Poles in Romania

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Poles in Romania
Polonezi Romania (2002).png
Poles in Romania (2002 census)
Total population
2,543 (2011)
Regions with significant populations
Suceava County
Polish, Romanian
Related ethnic groups
Polish diaspora

According to the 2011 census, 2,543 Poles live in Romania, mainly in the villages of Suceava County (Polish: Suczawa). There are three exclusively Polish villages: Nowy Sołoniec (Solonețu Nou), Plesza (Pleșa) and Pojana Mikuli (Poiana Micului), as well a significant Polish presence in Kaczyca (Cacica) and Paltynosa (Păltinoasa). Poles in Romania form an officially recognised national minority, having one seat in the Chamber of Deputies of Romania (currently held by the Union of Poles of Romania) and access to Polish elementary schools and cultural centres (known as "Polish Houses").


Historical population
1930 48,310—    
1948 6,753−86.0%
1956 7,627+12.9%
1966 5,860−23.2%
1977 4,641−20.8%
1992 4,232−8.8%
2002 3,559−15.9%
2011 2,543−28.5%
Official census data

The first Poles settled in Bukovina in the times of Casimir III (specifically during the Late Middle Ages). Most of the Poles immigrating after 1774 were looking for work. So it was that Polish miners from Bochnia and Wieliczka were brought to salt mines in Cacica. Another wave of Polish immigration arrived in Bukovina in the early 19th century, when the region was a crownland of the Austro-Hungarian Empire, as was a significant portion of present-day southern Poland (see: Kingdom of Galicia and Lodomeria).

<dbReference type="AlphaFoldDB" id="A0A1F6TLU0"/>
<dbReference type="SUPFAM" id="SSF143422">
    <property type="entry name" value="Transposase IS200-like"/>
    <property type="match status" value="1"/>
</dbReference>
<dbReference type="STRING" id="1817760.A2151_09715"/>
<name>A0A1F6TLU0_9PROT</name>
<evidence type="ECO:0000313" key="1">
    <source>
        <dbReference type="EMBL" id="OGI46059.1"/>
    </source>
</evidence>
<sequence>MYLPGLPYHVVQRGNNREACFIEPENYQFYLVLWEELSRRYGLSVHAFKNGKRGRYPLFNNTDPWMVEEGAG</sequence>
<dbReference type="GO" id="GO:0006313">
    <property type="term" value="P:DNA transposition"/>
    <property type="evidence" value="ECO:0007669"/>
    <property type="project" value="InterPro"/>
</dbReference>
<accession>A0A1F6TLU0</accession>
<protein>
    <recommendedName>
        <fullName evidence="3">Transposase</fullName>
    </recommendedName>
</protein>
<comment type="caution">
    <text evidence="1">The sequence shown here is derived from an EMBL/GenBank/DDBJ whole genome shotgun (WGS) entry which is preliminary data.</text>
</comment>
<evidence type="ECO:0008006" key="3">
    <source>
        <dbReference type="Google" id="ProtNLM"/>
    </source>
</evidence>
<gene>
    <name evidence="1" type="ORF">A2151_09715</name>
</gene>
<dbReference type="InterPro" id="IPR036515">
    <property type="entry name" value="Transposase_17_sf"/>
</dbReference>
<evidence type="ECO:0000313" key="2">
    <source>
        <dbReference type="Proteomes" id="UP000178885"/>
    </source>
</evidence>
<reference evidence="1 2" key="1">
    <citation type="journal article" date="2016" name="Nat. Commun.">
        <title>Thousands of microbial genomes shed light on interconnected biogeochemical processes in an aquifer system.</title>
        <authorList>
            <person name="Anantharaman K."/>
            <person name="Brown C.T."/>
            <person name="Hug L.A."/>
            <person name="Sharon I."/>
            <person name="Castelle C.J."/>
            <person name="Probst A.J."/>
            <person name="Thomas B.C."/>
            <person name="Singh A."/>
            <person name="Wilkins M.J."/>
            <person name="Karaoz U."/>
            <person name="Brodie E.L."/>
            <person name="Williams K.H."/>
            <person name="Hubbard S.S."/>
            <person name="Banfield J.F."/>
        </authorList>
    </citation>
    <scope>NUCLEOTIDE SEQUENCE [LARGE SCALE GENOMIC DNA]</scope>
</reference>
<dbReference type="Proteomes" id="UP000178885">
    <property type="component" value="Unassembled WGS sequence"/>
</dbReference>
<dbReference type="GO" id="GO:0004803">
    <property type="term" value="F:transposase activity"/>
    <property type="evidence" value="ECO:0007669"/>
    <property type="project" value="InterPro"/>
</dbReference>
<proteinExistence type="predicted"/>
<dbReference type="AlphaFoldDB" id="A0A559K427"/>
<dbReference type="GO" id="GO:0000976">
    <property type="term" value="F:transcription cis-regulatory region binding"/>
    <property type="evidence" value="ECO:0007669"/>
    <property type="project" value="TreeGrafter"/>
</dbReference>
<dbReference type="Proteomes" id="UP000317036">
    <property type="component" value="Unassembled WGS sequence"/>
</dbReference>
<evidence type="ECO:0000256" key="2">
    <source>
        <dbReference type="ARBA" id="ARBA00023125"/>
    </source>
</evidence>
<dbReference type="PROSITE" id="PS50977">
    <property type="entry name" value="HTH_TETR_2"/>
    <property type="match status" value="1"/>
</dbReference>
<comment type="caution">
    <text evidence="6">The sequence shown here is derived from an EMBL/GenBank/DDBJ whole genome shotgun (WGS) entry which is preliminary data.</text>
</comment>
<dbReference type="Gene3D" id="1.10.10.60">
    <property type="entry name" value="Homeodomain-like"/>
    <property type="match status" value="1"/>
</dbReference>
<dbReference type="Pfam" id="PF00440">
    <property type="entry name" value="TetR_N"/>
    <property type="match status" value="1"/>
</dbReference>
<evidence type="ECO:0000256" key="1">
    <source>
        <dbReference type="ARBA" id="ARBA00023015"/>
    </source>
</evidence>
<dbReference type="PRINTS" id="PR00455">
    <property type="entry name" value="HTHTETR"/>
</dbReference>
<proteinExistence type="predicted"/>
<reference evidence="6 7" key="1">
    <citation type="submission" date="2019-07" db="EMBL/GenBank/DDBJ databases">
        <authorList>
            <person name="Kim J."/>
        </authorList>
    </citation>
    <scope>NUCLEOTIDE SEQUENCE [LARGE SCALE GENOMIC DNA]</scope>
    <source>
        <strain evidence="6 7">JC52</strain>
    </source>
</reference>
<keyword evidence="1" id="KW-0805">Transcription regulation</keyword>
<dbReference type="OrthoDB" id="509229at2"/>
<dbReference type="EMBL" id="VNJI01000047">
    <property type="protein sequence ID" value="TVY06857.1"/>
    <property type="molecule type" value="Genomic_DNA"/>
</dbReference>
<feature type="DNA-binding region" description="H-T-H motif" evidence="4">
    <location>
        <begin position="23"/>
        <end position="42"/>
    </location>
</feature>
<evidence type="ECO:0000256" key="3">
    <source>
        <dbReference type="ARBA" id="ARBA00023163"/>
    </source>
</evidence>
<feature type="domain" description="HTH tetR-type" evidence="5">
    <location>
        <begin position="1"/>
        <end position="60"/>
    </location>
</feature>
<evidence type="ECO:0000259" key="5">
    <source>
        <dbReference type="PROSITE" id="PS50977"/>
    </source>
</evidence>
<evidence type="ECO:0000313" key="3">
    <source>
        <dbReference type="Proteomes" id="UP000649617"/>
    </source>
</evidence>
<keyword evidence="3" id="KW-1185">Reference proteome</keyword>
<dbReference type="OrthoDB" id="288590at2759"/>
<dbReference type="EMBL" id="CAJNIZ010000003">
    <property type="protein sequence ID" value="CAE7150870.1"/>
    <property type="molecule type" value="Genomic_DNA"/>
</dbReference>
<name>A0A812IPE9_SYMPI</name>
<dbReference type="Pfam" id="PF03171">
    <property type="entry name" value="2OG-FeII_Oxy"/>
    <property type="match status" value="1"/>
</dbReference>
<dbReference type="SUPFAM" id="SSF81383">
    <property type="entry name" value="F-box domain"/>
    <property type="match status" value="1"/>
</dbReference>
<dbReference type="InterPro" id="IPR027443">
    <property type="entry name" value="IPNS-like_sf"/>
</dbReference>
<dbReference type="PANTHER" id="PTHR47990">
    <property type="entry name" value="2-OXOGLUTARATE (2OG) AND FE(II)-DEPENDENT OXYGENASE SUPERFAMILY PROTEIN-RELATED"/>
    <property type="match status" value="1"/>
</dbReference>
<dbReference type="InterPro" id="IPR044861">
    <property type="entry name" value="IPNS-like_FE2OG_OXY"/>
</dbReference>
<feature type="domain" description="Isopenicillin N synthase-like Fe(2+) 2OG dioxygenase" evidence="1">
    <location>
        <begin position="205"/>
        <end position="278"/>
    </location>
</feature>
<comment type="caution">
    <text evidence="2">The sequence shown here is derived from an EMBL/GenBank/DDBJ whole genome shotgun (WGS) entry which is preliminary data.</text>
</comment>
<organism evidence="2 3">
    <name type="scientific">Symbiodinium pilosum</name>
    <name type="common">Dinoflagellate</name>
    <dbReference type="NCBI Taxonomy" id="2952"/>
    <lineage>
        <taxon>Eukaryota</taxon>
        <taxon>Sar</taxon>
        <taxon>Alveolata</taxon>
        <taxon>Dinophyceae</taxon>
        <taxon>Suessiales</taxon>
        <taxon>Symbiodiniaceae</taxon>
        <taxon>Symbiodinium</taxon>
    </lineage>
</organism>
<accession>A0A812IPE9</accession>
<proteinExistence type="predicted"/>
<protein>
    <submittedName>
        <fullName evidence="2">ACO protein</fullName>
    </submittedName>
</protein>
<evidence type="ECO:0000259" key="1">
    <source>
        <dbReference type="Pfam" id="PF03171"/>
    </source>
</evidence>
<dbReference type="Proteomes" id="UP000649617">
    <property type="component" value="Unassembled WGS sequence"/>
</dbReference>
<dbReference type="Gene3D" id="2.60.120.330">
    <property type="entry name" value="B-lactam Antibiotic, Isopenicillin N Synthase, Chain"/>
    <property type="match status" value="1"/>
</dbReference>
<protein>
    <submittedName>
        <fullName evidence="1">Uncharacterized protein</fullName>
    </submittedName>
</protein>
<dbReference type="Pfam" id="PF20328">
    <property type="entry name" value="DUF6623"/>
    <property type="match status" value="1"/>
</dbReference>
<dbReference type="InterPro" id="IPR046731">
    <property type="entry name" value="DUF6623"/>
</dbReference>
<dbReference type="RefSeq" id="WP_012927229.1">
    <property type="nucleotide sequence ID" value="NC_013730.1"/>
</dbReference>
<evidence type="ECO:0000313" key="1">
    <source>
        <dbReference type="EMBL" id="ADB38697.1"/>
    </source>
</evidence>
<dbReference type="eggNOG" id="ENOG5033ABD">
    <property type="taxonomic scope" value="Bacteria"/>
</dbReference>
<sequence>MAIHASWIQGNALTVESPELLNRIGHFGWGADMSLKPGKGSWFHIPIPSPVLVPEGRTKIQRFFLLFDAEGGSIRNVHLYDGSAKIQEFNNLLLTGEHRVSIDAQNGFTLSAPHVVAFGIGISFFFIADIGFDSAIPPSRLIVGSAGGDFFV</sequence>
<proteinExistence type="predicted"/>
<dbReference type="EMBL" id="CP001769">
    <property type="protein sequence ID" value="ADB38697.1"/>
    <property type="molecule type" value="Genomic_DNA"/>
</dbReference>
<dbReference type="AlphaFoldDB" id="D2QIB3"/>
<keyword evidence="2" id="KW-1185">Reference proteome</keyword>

Around 1803 Polish highlanders from Čadca (Polish: Czaca, Czadca) settled in Treblecz (Tereblecea) by Siret, in Stara Huta Krasna and in Kaliczanka and again in 1814-1819, this time settling in Hliboka (Adâncata) and Tereszna. Nowy Sołoniec was settled in 1834, Plesza in 1835 and Pojana Mikuli in 1842. At that time, Bukovina was a very attractive place to live in because of Austria's policy not to conscript recruits into its army from there (service in the Austrian army at that time was for a 14-year term). Moreover, Bukovina was free from serfdom, attracting immigrants of German, Jewish, Czech, Slovak, Russian, Italian, and Polish nationality.

There were probably other waves of migration from Poland after the November and Kraków Uprisings, but most Poles were from peasant families relocated there by the Empire's authorities after they participated in the Jakub Szela insurrection.

Communes with the highest Polish population percentage[edit]

Map of Suceava County, southern Bukovina (in Polish)

Notable Polish-Romanians[edit]


See also[edit]

External links[edit]